The Football Association have dismissed any suggestion of a rift between England powerbrokers Brian Barwick and Sir Trevor Brooking.
Between them, FA chief executive Barwick and director of football development Brooking have been tasked with the job of finding Steve McClaren's successor as England coach.
Over the past fortnight, they have met with a number of senior figures within the game, both from inside and outside England's borders, hoping the extensive consultative process will eventually unearth the right man.
However, reports have emerged of a major difference of opinion between the pair with Barwick said to want a 'world-class' continental manager, while Brooking is adamant he wants an Englishman in charge, probably in the form of West Ham boss Alan Curbishley.
Although he was interviewed last time around, Curbishley has never seemed likely to figure prominently in the FA's thoughts on this occasion and in any case, has already ruled himself out of contention.
And the FA are livid at the suggestion Barwick and Brooking are now at odds with each other.
'There is no truth in any suggestion of a problem between Brian Barwick and Sir Trevor Brooking, or a conflict or difference of opinion of any sort in appointing the next England manager,' said FA director of communications Adrian Bevington.
'It is totally without foundation. It is misleading to the public and grossly unfair on Brian and Sir Trevor, who are going about their work in a completely professional manner.
'This is not helpful at a time when we are doing all we can to ensure we get the right man and the best man for the England job, which is what the fans all want.'
With the consultative process now at an end and the opinions of Arsene Wenger, Sir Alex Ferguson, Sir Bobby Charlton and Sir Bobby Robson, among others, taken on board, Barwick and Brooking are now determining their next course of action.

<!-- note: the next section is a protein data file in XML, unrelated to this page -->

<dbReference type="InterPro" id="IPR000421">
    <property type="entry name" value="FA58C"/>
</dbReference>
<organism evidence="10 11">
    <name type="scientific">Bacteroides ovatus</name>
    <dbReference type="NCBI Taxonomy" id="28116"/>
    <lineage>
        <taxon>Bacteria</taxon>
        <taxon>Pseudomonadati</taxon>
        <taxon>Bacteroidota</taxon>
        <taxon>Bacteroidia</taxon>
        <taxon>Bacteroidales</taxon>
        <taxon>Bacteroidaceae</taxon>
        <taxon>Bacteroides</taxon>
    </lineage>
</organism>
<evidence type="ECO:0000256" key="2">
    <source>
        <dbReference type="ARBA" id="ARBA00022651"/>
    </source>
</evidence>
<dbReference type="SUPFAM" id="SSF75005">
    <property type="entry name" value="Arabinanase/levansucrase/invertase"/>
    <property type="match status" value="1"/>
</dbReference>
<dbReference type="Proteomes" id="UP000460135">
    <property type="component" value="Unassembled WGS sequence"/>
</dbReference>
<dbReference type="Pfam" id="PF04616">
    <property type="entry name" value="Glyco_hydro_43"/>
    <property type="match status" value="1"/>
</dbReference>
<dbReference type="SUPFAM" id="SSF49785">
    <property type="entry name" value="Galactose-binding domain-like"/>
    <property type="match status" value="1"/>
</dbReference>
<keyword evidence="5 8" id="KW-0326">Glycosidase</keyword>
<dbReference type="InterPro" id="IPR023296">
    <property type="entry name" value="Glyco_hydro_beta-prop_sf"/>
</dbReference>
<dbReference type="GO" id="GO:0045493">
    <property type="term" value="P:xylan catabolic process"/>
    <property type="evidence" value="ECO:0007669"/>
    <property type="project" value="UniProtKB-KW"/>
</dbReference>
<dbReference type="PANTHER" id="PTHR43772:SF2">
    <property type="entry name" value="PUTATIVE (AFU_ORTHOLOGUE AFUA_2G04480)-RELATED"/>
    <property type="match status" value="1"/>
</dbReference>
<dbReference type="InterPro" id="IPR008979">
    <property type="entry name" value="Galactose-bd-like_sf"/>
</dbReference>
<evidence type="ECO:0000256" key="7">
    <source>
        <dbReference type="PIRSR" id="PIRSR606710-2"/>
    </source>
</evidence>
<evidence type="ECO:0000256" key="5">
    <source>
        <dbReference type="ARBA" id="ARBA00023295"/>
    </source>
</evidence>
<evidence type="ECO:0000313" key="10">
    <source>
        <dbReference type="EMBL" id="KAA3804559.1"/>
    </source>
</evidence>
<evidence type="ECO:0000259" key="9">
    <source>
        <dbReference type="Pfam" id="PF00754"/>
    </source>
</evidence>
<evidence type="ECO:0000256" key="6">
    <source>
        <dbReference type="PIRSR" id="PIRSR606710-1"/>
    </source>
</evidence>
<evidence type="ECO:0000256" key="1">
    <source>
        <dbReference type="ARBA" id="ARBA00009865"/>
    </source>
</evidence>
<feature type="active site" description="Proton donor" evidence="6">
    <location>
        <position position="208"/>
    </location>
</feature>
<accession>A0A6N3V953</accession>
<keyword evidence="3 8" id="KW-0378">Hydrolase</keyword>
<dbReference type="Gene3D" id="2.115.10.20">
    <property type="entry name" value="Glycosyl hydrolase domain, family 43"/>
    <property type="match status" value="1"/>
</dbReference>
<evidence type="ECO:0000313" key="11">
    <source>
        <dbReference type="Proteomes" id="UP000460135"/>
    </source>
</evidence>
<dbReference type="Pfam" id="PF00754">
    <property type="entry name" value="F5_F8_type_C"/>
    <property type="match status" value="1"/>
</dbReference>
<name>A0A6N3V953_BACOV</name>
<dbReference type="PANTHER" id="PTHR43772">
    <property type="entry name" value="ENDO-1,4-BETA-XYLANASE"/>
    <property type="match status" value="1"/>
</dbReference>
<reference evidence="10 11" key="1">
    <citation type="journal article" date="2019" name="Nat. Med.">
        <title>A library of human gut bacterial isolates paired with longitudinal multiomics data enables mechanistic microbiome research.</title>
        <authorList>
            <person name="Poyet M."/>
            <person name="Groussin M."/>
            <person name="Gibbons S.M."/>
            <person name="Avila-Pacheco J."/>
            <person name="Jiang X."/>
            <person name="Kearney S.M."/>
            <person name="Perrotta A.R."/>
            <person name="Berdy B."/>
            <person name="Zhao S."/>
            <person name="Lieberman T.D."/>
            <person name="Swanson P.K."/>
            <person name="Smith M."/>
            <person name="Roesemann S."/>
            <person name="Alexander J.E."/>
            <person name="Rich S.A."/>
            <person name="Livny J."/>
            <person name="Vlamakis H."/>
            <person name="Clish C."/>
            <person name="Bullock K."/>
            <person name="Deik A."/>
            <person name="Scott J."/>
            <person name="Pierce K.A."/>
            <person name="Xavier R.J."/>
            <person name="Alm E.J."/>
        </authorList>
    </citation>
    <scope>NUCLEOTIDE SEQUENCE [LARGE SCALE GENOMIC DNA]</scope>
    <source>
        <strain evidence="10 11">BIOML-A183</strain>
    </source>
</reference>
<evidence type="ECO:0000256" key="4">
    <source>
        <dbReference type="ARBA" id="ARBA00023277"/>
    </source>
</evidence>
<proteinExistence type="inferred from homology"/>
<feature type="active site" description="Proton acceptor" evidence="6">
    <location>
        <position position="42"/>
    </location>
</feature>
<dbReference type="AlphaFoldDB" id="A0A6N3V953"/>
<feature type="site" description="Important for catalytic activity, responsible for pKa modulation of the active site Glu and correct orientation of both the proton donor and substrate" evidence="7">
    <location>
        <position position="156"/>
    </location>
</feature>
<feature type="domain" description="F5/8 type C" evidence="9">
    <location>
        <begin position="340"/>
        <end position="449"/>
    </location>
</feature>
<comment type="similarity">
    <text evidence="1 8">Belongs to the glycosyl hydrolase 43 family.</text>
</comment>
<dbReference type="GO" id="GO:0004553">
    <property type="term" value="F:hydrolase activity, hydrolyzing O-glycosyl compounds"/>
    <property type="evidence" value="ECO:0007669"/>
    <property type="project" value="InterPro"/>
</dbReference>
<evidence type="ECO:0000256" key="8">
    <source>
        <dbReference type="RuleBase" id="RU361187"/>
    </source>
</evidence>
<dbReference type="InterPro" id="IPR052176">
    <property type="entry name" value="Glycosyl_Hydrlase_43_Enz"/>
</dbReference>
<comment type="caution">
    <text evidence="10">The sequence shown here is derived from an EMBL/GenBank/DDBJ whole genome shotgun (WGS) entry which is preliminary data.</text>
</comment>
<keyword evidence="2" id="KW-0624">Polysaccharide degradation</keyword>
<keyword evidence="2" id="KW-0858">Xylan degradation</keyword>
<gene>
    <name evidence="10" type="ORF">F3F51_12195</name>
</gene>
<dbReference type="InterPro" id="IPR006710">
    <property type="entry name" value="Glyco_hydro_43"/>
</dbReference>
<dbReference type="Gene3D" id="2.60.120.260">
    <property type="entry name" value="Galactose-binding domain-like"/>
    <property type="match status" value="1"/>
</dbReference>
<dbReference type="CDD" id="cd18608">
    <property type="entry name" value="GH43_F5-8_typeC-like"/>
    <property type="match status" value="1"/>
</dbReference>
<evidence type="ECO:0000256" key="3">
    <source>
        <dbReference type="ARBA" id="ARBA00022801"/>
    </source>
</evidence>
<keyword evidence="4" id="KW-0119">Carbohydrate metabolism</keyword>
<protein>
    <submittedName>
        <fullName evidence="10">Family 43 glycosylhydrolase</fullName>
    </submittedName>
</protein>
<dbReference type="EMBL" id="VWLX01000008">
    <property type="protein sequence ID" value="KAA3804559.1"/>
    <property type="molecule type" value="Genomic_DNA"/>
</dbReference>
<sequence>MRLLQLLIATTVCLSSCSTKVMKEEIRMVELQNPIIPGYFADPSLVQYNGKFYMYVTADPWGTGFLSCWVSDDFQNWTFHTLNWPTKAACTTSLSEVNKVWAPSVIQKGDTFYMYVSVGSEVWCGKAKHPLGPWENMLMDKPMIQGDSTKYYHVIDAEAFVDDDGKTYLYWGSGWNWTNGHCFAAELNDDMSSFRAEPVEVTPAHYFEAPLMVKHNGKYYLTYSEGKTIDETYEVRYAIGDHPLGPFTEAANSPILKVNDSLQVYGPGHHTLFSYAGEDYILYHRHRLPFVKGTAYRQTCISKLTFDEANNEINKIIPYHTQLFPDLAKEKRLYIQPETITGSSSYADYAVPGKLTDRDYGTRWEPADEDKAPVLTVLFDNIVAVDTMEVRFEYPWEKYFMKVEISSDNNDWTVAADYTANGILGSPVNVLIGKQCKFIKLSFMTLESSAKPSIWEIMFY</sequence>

The most obvious route forward now is to speak with potential candidates, especially Jose Mourinho to determine his intentions and desire to take on the job.
Although they have elected not to get involved in the daily push for Mourinho from outside sources, insisting they will take their time in making an appointment and not be railroaded into one, the FA have privately rejected the suggestion a meeting with the former Chelsea coach has been arranged for the next 48 hours.
Once Mourinho has given a firm indications of his plans for the future, the FA can move accordingly.
Former Juventus and Real Madrid coach Fabio Capello is another live candidate, with FA sources confirming neither England skipper John Terry nor vice-captain Steven Gerrard will have been asked about the suitability of a non-English speaking candidate, a situation that also applied to Italy's World Cup-winning coach Marcello Lippi.
As a long-time admirer of Martin O'Neill, Barwick will want to establish whether the Ulsterman's forceful public rejection of any interest remains the same in private, while Jurgen Klinsmann's claims cannot be totally discounted, even if the California-based German remains an outside bet.
Curbishley insisted he is happy at West Ham and doubted whether any credence should be attached to the reports.
He said: 'I don't know why this has come out, I don't know how much substance is in it, if any.
'But it is the topic everyone wants to talk about at the moment. Every day there is speculation.
'I am happy and committed to West Ham. We have a massive week coming up and as far as I am concerned nothing will get in the way of that.'